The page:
The (Un) Named Woman

a sketch of UnNamed women by student Sydney Shea

A sketch of (Un) Named Women by Sydney Shea.

Sydney Shea is investigating the gender gap found in public sculptures in her ongoing research project The (Un)Named Woman.

A College of Design landscape architecture graduate student, Shea began by looking at the representation of women in public sculptures and memorials in New York City and San Francisco and found a large disparity. For example, there are 25 statues honoring historical figures in Central Park, but not one is in honor of a woman.

During Shea’s research she uncovered an article by Caroline Criado-Perez, who had sorted all of the statues in the U.K. into four categories: stand-alone named woman, stand-alone named man, unnamed man, and unnamed woman. Intrigued by the concept, Shea decided to apply the same categories to the sculptures found at the Minnesota State Capitol.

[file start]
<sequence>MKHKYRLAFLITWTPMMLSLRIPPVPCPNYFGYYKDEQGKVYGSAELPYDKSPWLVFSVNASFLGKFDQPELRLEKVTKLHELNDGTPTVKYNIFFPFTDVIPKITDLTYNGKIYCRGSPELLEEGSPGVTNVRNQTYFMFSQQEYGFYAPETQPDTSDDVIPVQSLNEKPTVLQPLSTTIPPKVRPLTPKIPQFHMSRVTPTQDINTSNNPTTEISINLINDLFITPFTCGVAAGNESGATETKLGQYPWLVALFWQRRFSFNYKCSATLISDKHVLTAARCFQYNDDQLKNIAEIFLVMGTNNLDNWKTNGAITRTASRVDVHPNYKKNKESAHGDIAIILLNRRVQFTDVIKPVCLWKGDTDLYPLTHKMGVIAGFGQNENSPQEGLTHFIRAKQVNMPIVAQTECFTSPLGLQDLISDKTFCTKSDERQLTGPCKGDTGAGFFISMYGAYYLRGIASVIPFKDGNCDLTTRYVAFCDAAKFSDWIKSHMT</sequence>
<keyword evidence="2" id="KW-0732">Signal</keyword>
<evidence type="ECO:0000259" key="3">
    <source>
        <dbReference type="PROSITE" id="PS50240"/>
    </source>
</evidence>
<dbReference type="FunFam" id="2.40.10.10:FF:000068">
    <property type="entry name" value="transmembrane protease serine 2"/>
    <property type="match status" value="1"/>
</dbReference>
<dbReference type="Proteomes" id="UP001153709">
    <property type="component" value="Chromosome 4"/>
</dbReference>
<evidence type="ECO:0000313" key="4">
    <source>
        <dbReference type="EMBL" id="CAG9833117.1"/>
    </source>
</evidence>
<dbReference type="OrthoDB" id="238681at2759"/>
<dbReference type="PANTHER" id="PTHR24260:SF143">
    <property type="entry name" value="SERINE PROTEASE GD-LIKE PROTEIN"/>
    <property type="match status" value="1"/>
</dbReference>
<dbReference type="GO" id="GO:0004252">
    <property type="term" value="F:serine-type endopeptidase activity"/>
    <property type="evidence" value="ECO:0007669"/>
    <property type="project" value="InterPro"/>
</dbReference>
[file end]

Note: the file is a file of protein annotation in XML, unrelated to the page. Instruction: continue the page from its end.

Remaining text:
“I started by only categorizing the publicly accessible statues found on the capitol’s grounds, but there weren’t any named stand-alone women in that area, so I expanded my categorization to include the interior,” says Shea.

What she found was just two plaques in honor of named women. In comparison, throughout the capitol are 11 statues of named men, 12 busts of named men, and 2 plaques honoring named men.

Next, Shea more closely examined female statues around the capitol.

“I found that there are eight unnamed female statues representing ideas like youth, agricultural, bounty, and wisdom,” she says. But the statues simply act as stand-ins for ideas, “never sharing the experience of a named woman who actually lived.”

Shea also found that the diversity of the women represented in these unnamed sculptures is very limited.

“A lot of public sculptures were made in the early 20th century ... [and have] never been revisited and updated to better reflect our nation’s makeup or the lives of specific individuals,” she says.

Shea is continuing her research this spring and hopes that she and her faculty adviser, Professor Rebecca Krinke, will be able to put together a public installation displaying the results outside of the Minnesota State Capitol.


This story appeared in its original form at the College of Design blog.
University of Minnesota, Twin Cities